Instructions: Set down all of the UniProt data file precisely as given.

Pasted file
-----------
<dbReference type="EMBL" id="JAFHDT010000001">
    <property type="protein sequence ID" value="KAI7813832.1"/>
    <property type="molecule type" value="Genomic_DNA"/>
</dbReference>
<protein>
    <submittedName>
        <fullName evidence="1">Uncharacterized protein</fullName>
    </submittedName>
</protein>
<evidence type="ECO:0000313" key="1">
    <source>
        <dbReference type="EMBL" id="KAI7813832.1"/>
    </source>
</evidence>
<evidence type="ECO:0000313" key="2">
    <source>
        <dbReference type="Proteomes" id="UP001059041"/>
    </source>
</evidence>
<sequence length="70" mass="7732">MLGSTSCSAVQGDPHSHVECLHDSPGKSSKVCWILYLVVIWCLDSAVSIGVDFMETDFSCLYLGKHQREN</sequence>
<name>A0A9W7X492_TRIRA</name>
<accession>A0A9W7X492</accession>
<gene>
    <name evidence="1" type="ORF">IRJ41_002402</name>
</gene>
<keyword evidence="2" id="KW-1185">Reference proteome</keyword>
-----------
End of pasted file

<dbReference type="EMBL" id="JAFHDT010000001">
    <property type="protein sequence ID" value="KAI7813832.1"/>
    <property type="molecule type" value="Genomic_DNA"/>
</dbReference>
<protein>
    <submittedName>
        <fullName evidence="1">Uncharacterized protein</fullName>
    </submittedName>
</protein>
<evidence type="ECO:0000313" key="1">
    <source>
        <dbReference type="EMBL" id="KAI7813832.1"/>
    </source>
</evidence>
<evidence type="ECO:0000313" key="2">
    <source>
        <dbReference type="Proteomes" id="UP001059041"/>
    </source>
</evidence>
<sequence length="70" mass="7732">MLGSTSCSAVQGDPHSHVECLHDSPGKSSKVCWILYLVVIWCLDSAVSIGVDFMETDFSCLYLGKHQREN</sequence>
<name>A0A9W7X492_TRIRA</name>
<accession>A0A9W7X492</accession>
<gene>
    <name evidence="1" type="ORF">IRJ41_002402</name>
</gene>
<keyword evidence="2" id="KW-1185">Reference proteome</keyword>